Yemaya Articles

Asia
  • :By Mariette Correa (mariettec@gmail.com), Senior Programme Co-ordinator, ICSF
  • :53
  • :March
  • :2017

A state-wide round table of women in small-scale fisheries in Goa, India, not only reveals a range of priority issues but also starts a process of self-organization

ASIA / INDIA

Round table of women in fisheries


A state-wide round table of women in small-scale fisheries in Goa, India, not only reveals a range of priority issues but also starts a process of self-organization


By Mariette Correa (mariettec@gmail.com), Senior Programme Co-ordinator, ICSF

On the 19 February, 2017, a round table of 30 women in various small-scale fisheries related activities was held in Goa, India. This meeting was a follow-up to a workshop held in November 2016 where 63 women from the coastal districts of India gathered together for three days to discuss the issues they faced, and to learn about the Voluntary Guidelines for Securing Sustainable Small-Scale Fisheries (SSF Guidelines) as well as schemes and laws relevant to them and how these could be used. Five women from Goa participated in the November workshop and were motivated to carry forward the work in their state. It also resonated for Saad Aangan, a Goa-based gender resource group, which has felt the need over the years, to consolidate the experiences of women in small-scale fisheries in Goa, to take the concerns forward.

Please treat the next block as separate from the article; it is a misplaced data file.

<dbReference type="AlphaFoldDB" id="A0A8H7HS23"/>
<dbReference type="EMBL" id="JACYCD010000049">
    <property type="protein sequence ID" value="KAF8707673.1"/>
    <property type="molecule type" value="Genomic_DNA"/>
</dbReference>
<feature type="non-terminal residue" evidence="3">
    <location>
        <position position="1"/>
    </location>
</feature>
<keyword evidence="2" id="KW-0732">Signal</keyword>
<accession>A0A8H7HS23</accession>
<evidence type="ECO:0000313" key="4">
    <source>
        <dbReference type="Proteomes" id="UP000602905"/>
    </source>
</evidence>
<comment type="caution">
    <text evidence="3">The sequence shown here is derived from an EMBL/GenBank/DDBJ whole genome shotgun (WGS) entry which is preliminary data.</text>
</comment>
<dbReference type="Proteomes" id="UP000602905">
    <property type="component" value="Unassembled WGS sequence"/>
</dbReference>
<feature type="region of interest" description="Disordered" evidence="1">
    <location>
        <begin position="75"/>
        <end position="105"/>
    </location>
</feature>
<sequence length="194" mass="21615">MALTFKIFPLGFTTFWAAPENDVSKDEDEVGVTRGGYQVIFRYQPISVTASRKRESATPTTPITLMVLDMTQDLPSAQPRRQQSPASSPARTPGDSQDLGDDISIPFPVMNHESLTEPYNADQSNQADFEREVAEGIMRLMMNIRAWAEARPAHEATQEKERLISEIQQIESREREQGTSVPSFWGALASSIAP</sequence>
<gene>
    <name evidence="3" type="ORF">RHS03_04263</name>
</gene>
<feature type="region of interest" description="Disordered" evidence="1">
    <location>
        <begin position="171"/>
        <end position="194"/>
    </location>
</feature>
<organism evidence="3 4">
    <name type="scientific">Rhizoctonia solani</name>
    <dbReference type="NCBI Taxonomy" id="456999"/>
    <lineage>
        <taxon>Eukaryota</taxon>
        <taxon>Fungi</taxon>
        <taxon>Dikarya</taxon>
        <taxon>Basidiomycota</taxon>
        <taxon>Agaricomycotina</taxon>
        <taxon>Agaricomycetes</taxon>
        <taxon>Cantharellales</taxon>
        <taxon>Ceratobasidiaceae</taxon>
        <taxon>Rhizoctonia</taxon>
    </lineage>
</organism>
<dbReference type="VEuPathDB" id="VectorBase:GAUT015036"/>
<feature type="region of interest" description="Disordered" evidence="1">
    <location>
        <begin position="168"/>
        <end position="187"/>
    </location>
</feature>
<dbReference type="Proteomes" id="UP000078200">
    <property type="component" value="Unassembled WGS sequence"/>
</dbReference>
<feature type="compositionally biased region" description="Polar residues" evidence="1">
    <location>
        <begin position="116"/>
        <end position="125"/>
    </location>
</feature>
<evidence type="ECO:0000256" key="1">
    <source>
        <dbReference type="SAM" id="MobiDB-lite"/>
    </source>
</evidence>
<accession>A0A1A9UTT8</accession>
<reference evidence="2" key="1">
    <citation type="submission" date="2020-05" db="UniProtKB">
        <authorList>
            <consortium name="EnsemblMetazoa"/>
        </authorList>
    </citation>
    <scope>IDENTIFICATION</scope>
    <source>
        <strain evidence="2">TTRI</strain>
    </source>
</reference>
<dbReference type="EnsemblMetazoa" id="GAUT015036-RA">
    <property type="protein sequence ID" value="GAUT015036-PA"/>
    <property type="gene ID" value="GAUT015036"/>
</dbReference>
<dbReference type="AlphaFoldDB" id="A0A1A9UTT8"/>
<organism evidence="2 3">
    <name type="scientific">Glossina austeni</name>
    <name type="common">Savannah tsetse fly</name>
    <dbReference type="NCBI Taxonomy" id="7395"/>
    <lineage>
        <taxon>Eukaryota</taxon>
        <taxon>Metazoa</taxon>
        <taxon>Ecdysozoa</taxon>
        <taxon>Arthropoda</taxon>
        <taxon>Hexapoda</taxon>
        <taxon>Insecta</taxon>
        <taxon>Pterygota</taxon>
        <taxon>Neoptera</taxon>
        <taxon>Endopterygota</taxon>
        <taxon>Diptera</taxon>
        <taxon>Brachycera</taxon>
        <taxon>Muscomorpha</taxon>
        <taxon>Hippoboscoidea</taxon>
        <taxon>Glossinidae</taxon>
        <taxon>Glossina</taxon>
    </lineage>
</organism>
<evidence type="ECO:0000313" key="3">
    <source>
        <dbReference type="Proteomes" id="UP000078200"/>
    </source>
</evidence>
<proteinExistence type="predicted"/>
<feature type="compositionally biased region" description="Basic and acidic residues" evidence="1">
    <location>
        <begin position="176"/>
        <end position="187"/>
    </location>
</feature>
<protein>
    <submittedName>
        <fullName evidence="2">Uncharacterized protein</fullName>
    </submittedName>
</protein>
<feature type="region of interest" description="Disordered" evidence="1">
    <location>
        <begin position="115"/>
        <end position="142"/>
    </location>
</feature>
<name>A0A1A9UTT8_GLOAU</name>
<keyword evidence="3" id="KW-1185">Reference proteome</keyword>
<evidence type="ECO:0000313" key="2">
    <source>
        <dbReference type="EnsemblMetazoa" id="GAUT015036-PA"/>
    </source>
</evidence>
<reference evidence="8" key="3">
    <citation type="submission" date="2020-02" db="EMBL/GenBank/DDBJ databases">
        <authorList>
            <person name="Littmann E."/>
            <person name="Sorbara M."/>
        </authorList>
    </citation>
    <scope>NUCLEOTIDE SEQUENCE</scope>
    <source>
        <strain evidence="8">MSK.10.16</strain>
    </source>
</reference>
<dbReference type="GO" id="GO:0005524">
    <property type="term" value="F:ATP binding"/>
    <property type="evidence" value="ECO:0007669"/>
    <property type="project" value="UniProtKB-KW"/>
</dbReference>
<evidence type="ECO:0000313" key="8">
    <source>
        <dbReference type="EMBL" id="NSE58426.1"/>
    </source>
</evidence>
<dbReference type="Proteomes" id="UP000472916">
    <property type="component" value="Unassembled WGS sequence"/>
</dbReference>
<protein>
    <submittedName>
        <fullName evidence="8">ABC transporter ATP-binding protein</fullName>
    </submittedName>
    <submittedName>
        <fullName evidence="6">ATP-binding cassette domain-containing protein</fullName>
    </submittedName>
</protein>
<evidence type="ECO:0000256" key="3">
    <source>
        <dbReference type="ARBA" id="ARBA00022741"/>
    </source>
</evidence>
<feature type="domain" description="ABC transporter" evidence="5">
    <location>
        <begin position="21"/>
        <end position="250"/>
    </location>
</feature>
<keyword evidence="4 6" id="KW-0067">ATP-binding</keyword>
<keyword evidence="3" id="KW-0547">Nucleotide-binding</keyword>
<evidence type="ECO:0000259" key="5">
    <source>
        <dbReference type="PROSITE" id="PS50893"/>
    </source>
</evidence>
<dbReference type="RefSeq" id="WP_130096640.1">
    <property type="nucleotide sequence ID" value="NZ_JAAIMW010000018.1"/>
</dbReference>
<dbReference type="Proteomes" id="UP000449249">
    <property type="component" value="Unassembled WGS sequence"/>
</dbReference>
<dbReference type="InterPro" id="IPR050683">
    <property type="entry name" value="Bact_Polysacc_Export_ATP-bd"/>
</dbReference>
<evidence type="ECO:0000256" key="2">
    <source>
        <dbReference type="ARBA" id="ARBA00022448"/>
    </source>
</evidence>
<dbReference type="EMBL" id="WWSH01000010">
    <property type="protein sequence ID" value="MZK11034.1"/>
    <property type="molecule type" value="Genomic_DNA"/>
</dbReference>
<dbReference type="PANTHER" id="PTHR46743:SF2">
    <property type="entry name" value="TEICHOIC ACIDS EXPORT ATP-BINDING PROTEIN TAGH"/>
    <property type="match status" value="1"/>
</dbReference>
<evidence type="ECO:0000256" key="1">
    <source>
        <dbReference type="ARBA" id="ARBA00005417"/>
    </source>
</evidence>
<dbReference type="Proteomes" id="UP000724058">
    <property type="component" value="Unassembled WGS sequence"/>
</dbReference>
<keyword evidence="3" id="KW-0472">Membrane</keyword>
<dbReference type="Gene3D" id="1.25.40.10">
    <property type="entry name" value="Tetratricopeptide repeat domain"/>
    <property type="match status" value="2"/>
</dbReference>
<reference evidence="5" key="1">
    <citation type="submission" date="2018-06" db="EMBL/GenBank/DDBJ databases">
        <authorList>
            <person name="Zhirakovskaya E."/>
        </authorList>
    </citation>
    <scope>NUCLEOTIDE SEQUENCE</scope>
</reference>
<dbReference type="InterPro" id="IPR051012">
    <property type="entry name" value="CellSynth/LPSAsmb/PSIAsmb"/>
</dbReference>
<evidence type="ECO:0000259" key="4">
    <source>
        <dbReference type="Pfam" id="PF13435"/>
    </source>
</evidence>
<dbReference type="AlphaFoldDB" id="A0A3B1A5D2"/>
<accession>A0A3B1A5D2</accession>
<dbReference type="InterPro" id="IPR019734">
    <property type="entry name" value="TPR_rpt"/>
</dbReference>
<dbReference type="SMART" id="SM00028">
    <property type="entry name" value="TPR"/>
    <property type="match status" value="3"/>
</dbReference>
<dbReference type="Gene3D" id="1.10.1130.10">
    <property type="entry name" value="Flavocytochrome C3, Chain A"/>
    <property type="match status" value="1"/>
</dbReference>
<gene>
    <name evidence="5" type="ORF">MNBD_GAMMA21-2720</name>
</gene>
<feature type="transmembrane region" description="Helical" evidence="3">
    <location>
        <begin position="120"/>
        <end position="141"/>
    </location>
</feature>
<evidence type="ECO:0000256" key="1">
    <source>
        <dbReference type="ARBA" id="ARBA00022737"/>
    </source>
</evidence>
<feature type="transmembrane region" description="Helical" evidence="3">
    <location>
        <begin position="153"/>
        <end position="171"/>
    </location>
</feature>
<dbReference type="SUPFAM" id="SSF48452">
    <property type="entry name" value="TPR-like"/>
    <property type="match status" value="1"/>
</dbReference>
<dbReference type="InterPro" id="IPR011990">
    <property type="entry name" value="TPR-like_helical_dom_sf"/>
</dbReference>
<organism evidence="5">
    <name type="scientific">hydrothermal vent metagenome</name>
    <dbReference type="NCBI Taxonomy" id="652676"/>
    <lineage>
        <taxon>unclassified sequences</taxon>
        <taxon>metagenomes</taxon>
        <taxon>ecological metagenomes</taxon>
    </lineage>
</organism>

Not much has been done at the state level

Representatives of Saad Aangan and Internationa Collective in Support of Fishworkers (ICSF) visited parts of Goa to meet with women. It soon became apparent that certain occupational groups (represented by individual women) would be unable to come to the meeting on 19 Febuary. They were asked to share their concerns which were then presented in the larger group at the round table. Across Goa, there are small markets where a few women (between three and eight, on an average) sit either on the streets or in the markets selling their fish. They travel to the big towns in the early hours of the morning, buy the fish from the wholesalers and then travel back in time to get the morning customers at the market squares. These women survive on their daily earnings and being absent for a day would cause considerable loss. More importantly, many of them are cynical about a resolution of their issues, and may not be sufficiently convinced about the idea of presenting their issues to larger groups nor feel their issues are representative of many other women in similar situations. Some, in fact, pointed to the wholesalers who they said would know of their issues, have helped them in the past and could represent them. However, post the round table it was clear that more efforts would need to be placed on meeting with these women and hearing about their problems in more detail.